Custom media

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Custom media (or, customer media) is a marketing term referring broadly to the development, production and delivery of media (print, digital, audio, video, events) designed to strengthen the relationship between the sponsor of the medium and the medium's audience. It is also called branded media, customer media, member media, content marketing, and custom publishing in the US; contract publishing and customer publishing in the UK. In-flight magazines, sponsored by airlines, were one of the first custom media and remain typical of the genre. While other channels have had significant success, the customer magazine is the most successful example of the genre.[1]

Typically, custom media is sponsored by a single marketer (a company, brand, association or institution) and is designed to reach a tightly focused audience of customers, members, alumni or other constituency. Custom media can be produced "in-house" by such organizations. Over the past two decades, a growing number of specialized publishing and media firms have emerged, called "custom media" or "custom publishing" companies in the US, and "customer publishers'" or '"publishing agencies" in the UK. Like advertising policy other version and other marketing services firms, the companies or divisions of traditional media companies, provide professional marketing and communications services to clients for a fee. Such out-sourced services can be limited to design and editorial responsibilities or include the complete production and distribution process. In addition, many of the companies sell advertising space within custom publications to third parties; this subsidizes the cost of publication; creates a more authentic editorial environment; and allows third parties to purchase and publicizes an association with the media's sponsor, while reaching that sponsor's customers (e.g. food suppliers may purchase advertising space within a supermarket's custom media).[citation needed]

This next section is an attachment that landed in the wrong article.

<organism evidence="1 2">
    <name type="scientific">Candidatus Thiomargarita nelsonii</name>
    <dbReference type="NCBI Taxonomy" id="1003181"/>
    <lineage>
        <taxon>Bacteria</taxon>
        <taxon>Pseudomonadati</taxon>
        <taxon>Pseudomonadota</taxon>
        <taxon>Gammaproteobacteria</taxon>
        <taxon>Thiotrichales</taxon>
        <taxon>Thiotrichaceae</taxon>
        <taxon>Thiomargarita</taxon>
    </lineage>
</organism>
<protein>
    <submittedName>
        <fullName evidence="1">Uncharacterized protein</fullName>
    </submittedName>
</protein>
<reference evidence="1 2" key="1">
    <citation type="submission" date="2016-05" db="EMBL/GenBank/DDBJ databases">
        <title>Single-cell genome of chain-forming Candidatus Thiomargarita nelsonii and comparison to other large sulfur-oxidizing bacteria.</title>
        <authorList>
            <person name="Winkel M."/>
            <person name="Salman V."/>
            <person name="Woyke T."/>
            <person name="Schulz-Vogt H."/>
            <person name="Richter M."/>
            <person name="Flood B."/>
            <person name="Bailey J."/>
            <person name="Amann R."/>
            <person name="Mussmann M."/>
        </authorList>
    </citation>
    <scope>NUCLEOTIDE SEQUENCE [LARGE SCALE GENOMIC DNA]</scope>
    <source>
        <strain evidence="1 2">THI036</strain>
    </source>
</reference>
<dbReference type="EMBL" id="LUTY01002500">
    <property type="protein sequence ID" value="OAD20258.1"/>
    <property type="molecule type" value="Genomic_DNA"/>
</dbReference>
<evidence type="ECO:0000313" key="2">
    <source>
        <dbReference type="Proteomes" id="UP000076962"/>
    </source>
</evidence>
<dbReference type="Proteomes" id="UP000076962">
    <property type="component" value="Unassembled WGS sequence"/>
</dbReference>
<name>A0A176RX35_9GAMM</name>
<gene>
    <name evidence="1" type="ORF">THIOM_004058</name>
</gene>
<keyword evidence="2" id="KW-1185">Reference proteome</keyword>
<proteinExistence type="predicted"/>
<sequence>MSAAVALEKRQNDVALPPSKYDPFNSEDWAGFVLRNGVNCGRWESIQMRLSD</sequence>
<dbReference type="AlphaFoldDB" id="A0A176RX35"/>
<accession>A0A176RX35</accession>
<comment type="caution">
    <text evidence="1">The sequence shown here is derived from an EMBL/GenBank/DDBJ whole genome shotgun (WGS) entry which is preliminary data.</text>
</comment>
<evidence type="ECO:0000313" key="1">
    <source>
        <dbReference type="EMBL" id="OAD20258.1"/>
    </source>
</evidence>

Custom media aims to build a relationship of trust and loyalty with the sponsor's customers, so they regard the sponsor as the vendor of choice when they make purchases. This is accomplished by providing information and, often, advice, that meets the needs and suits the preferences of the sponsor's target market. It serves the interests of the audience, rather than overtly plugging products and services the way ads do.[citation needed]

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  1. ^ "Print is the New Black". DCP. Archived from the original on 30 December 2014. Retrieved 30 December 2014.

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